Actual Sunlight is a short piece of freely-downloadable interactive fiction in a Windows PC game format. It centers on the story of Evan Winter, a 30-ish professional in Toronto who struggles with depression, loneliness, and regret.

The ‘game’ aspect of it, though, is limited to how the player interacts with the diminishing agency that Evan has over his own life — for the most part, it’s just wall upon wall of text.

If you like reading, Actual Sunlight is your kind of game. It takes about an hour to play through entirely, and while it’s pretty heavy, I also think there’s a great deal of comedy and sentiment to it. I’m exceptionally excited to see what an intensely-literary audience will think of it, and as a game creator I really want to bridge the gap between games and literature overall.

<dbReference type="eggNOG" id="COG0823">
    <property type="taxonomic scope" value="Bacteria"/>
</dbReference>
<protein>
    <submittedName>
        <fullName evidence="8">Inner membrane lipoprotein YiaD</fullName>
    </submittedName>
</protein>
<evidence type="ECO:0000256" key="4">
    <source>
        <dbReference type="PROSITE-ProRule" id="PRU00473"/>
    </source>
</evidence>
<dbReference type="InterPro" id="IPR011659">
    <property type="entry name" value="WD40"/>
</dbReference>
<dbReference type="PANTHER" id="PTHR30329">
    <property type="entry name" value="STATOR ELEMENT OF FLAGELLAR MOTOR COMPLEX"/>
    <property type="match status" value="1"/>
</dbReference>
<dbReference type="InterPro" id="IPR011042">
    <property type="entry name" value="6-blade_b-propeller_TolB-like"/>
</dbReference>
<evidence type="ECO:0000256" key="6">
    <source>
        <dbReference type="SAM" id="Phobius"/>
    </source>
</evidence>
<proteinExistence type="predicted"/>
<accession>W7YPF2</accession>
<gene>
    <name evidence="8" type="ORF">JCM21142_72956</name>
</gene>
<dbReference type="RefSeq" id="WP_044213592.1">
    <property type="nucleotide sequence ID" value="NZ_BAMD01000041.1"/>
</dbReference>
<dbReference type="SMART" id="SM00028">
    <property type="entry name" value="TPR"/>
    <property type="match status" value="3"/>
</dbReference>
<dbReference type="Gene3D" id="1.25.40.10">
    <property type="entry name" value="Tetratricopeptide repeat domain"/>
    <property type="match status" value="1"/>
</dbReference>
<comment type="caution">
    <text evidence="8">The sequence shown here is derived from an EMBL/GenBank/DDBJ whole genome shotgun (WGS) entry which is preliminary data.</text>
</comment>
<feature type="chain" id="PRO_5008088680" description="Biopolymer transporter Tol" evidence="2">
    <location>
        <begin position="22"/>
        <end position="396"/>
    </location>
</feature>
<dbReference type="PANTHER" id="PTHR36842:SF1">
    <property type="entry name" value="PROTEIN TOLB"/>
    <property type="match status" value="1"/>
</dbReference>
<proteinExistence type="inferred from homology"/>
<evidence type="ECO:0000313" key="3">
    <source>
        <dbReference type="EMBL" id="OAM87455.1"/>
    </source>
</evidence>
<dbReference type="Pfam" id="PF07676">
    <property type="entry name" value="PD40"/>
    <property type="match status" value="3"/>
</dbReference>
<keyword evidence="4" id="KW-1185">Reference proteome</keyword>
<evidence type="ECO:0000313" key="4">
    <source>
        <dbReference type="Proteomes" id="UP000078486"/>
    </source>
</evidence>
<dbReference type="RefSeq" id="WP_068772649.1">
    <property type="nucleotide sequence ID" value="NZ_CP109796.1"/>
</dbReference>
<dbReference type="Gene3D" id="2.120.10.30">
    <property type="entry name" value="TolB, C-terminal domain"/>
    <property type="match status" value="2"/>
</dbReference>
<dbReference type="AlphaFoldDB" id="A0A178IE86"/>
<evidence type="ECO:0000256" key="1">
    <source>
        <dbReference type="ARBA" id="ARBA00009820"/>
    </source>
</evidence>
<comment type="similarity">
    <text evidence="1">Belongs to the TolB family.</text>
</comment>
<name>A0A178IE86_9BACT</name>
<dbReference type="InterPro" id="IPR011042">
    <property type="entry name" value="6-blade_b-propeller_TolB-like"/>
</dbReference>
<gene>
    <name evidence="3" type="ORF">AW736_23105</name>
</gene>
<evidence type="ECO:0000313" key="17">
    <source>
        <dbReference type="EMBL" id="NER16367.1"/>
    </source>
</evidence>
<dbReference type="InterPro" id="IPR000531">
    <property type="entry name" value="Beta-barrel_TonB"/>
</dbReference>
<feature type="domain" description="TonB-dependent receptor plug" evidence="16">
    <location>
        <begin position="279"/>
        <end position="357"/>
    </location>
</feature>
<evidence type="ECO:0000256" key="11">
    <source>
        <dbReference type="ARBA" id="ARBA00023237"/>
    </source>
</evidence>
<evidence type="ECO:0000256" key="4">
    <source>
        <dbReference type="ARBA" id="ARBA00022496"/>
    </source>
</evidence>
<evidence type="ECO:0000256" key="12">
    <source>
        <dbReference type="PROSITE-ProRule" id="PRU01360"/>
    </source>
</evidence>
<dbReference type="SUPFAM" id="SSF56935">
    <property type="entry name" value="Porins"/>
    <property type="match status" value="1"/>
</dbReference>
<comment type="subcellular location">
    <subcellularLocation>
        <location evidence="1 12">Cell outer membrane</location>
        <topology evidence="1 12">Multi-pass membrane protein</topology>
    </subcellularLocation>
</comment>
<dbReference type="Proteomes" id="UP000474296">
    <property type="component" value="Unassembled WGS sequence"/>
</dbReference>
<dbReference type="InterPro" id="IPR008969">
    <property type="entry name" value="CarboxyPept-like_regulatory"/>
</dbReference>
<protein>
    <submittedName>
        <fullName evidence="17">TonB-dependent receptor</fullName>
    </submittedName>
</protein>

OB:

Do you see yourself as a writer or a game developer first on this project?

WO:

A writer, definitely, and I tried to hold myself to that standard in a serious way. Some people won’t like my saying this, but the unfortunate reality is that a lot of games which are upheld as having ‘great writing’ are as riddled with bad clichés as they are with gaping plot holes. There are definitely game developers (and publishers) who see that as less important than gameplay, or a release date, but I’m a writer. I don’t.

In a nutshell, I think it needs to become as unforgivable to release a game with a story that makes no sense as it would be to do the same with a book from a discriminating publisher. I don’t think games can be taken seriously as an artistic medium until that happens, and I think that matters.

The good news is that many other game developers — particularly independent developers — are tackling this as well, and not just through text.

OB:

The game utilises multiple forms and genres of writing. How did you decide how to present your content? Are you personally drawn to any one form of writing over others?